Health officials in seven Bay Area counties on Friday strongly urged all residents, regardless of vaccination status, to wear masks in public indoor spaces on Friday. These counties are urging businesses to adopt masking requirements for all indoor customers.
Though coronavirus cases have steeply declined in the last six months across the country, they're now on the rise — likely due to the highly contagious delta variant. The Centers for Disease Control and Prevention reported Friday that new cases were up by nearly 70% in just a week nationwide, with hospitalizations up by 36%. Statewide, new coronavirus cases saw a 90% increase from the previous week, according to end-of-day totals on Friday. Many Bay Area counties are also seeing an uptick in cases. And in Contra Costa County, cases have more than doubled in recent weeks.
With all Bay Area counties except Napa and Solano issuing the recommendation to resume masking in public spaces indoors, KQED’s Tara Siler spoke with Dr. Monica Gandhi, infectious disease expert and professor of medicine at UCSF, about the risks and rationale behind the recent announcement.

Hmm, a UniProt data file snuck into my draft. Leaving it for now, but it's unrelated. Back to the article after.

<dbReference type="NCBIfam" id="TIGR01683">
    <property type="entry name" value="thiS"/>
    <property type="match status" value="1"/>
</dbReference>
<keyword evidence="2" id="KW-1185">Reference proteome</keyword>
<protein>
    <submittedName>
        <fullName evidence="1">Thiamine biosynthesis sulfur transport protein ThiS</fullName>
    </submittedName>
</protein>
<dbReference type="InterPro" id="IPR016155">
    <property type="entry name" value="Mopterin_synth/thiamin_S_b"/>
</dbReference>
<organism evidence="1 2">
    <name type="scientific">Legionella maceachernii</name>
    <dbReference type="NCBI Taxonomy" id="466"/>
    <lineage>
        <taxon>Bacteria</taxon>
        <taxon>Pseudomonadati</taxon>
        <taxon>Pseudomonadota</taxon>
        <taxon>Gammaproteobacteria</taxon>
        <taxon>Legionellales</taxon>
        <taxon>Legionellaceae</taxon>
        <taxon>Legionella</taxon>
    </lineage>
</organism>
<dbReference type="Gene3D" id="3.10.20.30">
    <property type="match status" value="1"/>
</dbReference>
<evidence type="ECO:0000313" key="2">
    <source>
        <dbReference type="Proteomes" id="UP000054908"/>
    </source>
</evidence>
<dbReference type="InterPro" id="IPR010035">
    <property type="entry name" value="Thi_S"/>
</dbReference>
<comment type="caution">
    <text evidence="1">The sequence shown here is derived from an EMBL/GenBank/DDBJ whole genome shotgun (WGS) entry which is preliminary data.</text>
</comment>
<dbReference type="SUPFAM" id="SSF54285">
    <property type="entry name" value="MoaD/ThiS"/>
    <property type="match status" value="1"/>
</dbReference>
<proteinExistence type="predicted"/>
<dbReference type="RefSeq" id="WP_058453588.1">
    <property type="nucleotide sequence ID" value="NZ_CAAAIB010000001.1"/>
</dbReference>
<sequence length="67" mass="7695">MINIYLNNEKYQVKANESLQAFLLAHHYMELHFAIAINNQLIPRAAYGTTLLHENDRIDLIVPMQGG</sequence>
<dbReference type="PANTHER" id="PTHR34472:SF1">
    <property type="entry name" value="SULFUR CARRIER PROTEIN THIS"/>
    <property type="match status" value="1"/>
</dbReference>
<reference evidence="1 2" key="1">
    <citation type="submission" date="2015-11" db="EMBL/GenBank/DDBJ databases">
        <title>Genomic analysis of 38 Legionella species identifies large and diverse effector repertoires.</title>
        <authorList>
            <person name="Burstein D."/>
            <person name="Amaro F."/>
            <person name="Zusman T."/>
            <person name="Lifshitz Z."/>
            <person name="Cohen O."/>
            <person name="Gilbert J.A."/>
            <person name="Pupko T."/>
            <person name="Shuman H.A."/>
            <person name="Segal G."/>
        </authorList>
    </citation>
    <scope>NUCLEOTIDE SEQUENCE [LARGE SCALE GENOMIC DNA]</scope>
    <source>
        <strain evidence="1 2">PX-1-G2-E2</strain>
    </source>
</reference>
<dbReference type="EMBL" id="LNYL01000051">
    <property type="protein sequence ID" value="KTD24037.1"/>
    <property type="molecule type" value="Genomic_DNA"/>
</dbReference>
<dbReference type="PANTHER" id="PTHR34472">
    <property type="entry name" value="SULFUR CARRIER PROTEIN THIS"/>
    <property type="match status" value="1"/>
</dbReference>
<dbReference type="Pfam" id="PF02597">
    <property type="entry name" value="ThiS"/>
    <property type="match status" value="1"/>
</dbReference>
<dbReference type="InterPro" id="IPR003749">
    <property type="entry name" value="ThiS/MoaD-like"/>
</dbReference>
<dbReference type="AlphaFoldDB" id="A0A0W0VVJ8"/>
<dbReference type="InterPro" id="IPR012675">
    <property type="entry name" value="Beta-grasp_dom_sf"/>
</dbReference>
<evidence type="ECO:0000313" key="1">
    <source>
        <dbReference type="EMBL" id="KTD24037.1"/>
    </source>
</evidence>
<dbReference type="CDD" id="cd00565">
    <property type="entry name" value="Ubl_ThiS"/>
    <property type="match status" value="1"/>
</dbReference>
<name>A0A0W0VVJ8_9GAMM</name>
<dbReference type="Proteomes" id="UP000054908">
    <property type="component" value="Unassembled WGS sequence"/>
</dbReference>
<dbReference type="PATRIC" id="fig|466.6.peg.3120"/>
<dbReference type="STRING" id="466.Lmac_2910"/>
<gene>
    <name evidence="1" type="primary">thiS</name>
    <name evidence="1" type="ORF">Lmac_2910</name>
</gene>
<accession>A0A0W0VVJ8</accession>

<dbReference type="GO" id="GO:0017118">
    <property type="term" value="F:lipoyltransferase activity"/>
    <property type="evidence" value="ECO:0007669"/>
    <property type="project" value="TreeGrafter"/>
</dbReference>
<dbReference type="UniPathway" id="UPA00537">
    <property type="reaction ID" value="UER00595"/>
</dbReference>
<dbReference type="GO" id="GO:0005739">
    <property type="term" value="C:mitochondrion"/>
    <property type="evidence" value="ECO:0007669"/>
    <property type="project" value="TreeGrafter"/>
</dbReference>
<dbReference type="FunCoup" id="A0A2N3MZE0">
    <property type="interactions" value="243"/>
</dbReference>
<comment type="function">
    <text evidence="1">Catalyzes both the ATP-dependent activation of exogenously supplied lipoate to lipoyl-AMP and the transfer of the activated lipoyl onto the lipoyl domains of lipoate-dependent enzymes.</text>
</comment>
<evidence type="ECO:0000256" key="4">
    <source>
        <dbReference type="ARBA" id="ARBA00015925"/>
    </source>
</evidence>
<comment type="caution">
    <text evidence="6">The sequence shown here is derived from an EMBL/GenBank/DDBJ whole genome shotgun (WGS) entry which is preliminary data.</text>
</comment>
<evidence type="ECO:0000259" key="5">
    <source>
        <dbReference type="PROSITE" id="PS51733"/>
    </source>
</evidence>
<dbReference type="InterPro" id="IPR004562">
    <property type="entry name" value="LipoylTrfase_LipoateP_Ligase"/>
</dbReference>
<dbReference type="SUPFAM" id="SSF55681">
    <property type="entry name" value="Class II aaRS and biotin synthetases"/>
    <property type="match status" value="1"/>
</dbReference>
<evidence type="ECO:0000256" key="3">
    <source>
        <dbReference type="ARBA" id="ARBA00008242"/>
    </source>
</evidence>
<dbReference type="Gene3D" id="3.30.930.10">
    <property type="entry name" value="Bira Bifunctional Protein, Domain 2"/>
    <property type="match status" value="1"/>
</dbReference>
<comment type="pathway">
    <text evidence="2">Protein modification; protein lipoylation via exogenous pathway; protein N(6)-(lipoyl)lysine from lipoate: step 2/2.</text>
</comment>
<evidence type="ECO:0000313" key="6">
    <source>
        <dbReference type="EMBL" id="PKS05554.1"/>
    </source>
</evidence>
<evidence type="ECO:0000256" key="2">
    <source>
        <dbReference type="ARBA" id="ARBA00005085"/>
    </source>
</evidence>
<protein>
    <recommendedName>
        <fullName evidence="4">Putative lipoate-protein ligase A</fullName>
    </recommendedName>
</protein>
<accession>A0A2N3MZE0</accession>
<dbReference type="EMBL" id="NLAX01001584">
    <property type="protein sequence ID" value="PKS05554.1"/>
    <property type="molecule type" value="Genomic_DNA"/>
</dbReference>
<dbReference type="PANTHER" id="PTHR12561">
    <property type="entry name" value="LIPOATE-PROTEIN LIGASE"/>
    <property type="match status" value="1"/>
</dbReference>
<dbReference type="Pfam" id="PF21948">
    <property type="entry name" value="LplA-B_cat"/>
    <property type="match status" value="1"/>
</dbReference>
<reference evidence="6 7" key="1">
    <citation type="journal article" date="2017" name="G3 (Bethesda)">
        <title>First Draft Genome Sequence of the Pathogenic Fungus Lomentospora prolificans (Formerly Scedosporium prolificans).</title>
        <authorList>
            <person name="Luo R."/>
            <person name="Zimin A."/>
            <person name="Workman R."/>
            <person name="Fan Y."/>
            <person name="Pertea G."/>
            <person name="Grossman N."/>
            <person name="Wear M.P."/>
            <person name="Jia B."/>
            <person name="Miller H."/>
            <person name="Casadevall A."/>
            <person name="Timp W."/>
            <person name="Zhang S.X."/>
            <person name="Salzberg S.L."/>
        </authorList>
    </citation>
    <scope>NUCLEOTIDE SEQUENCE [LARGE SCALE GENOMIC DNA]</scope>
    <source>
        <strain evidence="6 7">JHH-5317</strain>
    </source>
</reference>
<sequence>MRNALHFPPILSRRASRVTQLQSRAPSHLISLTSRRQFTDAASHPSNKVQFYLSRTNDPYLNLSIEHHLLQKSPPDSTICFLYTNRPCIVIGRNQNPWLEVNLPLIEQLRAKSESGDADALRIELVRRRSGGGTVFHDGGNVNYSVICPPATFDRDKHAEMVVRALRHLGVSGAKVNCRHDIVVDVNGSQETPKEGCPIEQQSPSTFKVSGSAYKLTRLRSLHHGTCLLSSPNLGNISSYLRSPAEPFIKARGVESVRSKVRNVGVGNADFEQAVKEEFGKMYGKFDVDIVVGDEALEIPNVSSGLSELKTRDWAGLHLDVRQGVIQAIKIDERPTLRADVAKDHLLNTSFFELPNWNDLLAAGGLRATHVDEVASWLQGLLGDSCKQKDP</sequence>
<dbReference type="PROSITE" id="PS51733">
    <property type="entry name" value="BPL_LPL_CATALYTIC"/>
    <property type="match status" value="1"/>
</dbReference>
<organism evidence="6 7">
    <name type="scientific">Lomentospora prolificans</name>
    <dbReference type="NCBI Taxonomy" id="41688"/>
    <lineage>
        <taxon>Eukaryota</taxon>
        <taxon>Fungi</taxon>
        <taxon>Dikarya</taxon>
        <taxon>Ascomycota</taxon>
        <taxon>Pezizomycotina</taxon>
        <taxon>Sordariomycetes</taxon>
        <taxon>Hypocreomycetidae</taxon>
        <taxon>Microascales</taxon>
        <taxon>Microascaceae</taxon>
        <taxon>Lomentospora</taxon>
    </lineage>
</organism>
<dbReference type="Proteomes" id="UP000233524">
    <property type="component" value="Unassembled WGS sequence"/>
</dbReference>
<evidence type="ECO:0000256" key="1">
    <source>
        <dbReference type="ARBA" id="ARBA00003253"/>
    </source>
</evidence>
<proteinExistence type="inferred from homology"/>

Tara Siler: Public health officials have said vaccines are very effective against contracting serious disease or death from COVID-19. Can you explain the reasoning behind recommending that vaccinated people wear masks?
Dr. Monica Gandhi: This is actually not something that is being endorsed by the California Department of Public Health, nor does the CDC endorse the strategy because — we are really trying to stress as public health officials the effectiveness of the vaccines.
Likely, the county representatives were doing this because they wanted unvaccinated people to mask. And they likely thought that this would be a way to get everyone to mask. The worry that I have about that is, we don't want to message that these vaccines aren't effective by saying that vaccinated people have to mask. It's kind of a tricky public health messaging thing to do.
Do you think it's going to be confusing to people?
It is confusing. I've been watching the White House task force briefings very carefully — watching the messaging on masks. This has been brought up now in the last three task force briefings.